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Herbal Remedies used by the Romans - Greeks

The medical inheritance of ancient Egypt passed to Greece, then to Rome. The Roman empire used herbal remedies quite extensively. Mandrake herb was used in Roman times as an anesthetic.

Hypocrites, "the father of medical literature" as he is called, was so far as we know the first man to practice medicine as an art. Hypocrites believed and taught that in nature there was strength to cure disease. Often, Hypocrites used diet and herbs as the basis of treatment.

Aside from the herbs and rituals used to heal, the Romans also relied on gods to heal. Romans believed there were many gods to treat many different illnesses and health problems. There wasn?t just one so-called god of healing as one might expect. The Romans had a different god for each type of illness. They built many temples in honor of these gods. Mephitis was the goddess of putrefaction. Foul odors were invoked in her name. A temple was erected at a place where bad fumes emerged from the earth. The Romans worshipped Mannia, the goddess of insanity and Carmenta governed abnormal birth. Febris was the goddess who controlled malarial fever, which was a widespread problem at one time. An ancient sanctuary was erected to worship her on Palatine Hill. Dea Salus, whose temple was one of the summits of Quirinalis, was the deity who took the public health under her supervision.

The beliefs that herbs, baths and gods would keep everyone healthy were eventually abandoned. As disease increased, so did the need for physicians. At first doctors were not very highly regarded by Roman society. The Romans did not believe it was right to charge people for their services. The Romans did not condemn the practice of medicine, but they regarded it as highly unethical to charge fees for treating the sick. They were thought to be foreigners of the culture. This was actually the truth at first. The first doctors of Rome were actually Greek. Many Greek physicians moved to Rome for the work and to help a country in need. Most of the early medicine was borrowed from Greece. Many of these Greek physicians were prisoners of war after the fall of Corinth in 146 B.C. They were given the title medicus, which is the Greek word for physician. This term was used literally, because it applied to drug peddlers also.

Asclepiades was the first Greek physician to practice medicine in Rome. He lived in Prussa-Bithynia in Asia Minor before moving to Rome. However, it is hard for me to view him as a true physician. He used no tools for his remedies. Nor did he use drugs to cure diseases. Asclepiades remedies were aimed at the restoration of harmony. He used change of diet, frequent baths, and exercise in place of drugs. He also believed in the use of wine for healing.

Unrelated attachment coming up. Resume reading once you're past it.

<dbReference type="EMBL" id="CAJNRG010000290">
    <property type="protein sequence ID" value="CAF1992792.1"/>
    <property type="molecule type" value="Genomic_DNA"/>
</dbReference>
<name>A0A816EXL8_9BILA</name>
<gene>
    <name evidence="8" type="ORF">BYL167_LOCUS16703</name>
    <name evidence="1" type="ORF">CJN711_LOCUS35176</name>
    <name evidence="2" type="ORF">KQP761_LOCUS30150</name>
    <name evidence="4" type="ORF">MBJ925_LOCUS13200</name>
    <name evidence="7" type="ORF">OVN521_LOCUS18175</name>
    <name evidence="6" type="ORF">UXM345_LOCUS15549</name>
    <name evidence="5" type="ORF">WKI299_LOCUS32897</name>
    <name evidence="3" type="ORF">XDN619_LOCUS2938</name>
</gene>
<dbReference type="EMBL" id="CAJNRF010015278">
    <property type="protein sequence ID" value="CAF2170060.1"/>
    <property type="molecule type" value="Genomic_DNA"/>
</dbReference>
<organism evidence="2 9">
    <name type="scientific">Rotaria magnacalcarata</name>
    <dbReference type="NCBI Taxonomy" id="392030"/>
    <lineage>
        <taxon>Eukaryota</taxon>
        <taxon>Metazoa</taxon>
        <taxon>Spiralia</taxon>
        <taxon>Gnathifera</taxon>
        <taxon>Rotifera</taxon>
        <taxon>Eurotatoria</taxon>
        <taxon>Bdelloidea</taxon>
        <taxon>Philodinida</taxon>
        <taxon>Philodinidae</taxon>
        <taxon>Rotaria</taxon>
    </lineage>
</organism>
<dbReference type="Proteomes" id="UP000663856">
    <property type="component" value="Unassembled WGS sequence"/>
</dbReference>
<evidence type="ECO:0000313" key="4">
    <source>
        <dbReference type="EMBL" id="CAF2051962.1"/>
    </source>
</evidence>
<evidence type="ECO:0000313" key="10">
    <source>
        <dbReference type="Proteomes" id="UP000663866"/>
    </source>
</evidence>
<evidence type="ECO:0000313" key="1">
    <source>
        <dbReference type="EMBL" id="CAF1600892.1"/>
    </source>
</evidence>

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Herbal Remedies used by the Chinese

The Chinese have practiced herbal use for 5000 years. There is one Chinese medical text written 2700 BC in which thirteen herbal prescriptions were listed. The Chinese are noted for their knowledge and use of ginseng. Many Chinese believe regular use of this herb prolongs life.

For thousands of years, natural Chinese herbal remedies and herbs have been used to improve health, vitality, and overall life expectancy. The effectiveness of these herbs is continually proven as they are used to restore body functions to normal and to treat numerous illnesses.

Used to restore normal body functions and to treat sickness, Chinese medicines and herbs have been used for thousands of years and are recognized for their abilities to improve health, vitality, and life expectancy. These herbs often have few or no side effects in contrast to commercial drugs.

Differing dramatically from scientific medicine, Chinese medicine focuses on treating the entire body to promote health. The emotional and spiritual health of a patient, in addition to total wellness, are considered when treating and diagnosing conditions and problems. When illness or disease is present, the condition is considered a symptom of the person being out of balance.

Holistic and homeopathic treatments are used in Traditional Chinese Medicine including massage, stress-reduction, acupuncture, exercise, cupping, lifestyle change, moxibustion, and herbal medicine.

Chinese Herbs Directory